In our discussion on Tuesday about Prozac and depression we talked about how one potential cause for the high instances of people seeking medication for depression in our society could be the way “negative” emotions are typically seen in the U.S. This immediately made me think of Joseph Zornado’s book “Inventing the Child: Culture, Ideology, and the Story of Childhood”. In his book, Zornado argues that Western child rearing techniques create a vicious cycle of violence and emotional dysfunction. Zornado argues that the way Westerners have been physically punishing their children for emotional outbursts causes a disconnect between the child’s thoughts and emotions, creating a fragmented self. As a result, children no longer trust their own emotions or intuitions. Their parents have essentially taught them that emotions other than calm contentment will be met with anger and violence and are, therefore, bad. Zornado takes his argument even farther throughout the book by analyzing how these core concepts are exhibited in popular children’s media such as Grimms’ fairy tales, the works of Lewis Carroll, and Disney movies. It seems that even the stories we share with our children at bedtime encourage emotional detachment and violence.
Growing up when I did, in the 1990’s and early 2000’s, I have seen evidence of the behaviors Zornado talks about. Children were expected to behave, period. Tantrums were solved with time-out or other forms of punishment instead of talking through the issue at hand. Personally, I think Western child rearing techniques may have played a large role in the increase in antidepressant prescriptions as depression became more widely diagnosed. However, from my experiences working in classrooms in the present, I find hope in how teachers have changed classroom policies. More and more I feel like teachers are encouraging their young students to talk about their feelings when they are having a tough time. I have worked in classrooms where they designate “safe spaces” where children can go when they recognize they are experiencing a strong emotion that they need to deal with. I think new trends in childhood education and parenting are moving in the right direction to counteract the cycle of emotional detachment that Zornado talks about.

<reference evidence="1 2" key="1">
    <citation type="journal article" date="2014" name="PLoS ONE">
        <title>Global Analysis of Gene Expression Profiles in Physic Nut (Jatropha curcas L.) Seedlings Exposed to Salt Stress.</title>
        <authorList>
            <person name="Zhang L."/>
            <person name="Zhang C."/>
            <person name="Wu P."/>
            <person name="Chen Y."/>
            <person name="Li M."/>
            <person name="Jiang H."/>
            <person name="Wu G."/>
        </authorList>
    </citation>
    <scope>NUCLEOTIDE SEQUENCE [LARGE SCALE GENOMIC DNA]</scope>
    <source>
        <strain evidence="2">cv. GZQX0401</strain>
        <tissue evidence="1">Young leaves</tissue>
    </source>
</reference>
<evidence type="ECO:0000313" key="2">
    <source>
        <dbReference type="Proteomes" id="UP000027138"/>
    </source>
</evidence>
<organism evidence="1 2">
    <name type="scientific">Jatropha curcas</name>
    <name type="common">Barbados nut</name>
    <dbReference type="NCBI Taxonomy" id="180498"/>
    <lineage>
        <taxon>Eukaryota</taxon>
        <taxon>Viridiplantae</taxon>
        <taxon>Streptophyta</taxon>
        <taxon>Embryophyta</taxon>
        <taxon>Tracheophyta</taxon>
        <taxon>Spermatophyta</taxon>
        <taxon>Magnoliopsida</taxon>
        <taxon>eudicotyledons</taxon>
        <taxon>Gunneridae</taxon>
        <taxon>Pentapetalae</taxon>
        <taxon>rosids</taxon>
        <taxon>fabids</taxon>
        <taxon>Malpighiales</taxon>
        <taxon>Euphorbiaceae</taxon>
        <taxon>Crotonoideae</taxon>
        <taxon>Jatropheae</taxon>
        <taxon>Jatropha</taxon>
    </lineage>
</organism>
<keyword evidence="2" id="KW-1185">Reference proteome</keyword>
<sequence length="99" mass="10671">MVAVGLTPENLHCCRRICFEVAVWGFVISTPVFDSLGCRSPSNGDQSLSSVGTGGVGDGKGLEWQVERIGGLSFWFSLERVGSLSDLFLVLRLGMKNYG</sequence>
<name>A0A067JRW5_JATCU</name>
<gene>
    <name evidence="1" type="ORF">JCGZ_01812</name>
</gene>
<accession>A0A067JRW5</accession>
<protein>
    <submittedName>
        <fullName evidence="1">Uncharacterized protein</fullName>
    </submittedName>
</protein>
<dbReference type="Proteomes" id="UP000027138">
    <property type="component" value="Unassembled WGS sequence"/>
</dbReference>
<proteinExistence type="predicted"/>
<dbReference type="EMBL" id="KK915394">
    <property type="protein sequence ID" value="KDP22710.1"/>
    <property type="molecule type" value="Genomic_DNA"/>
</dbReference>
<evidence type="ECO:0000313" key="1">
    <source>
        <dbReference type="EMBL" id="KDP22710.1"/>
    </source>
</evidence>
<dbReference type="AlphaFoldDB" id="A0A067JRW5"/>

I’d highly recommend reading the book if you’re interested!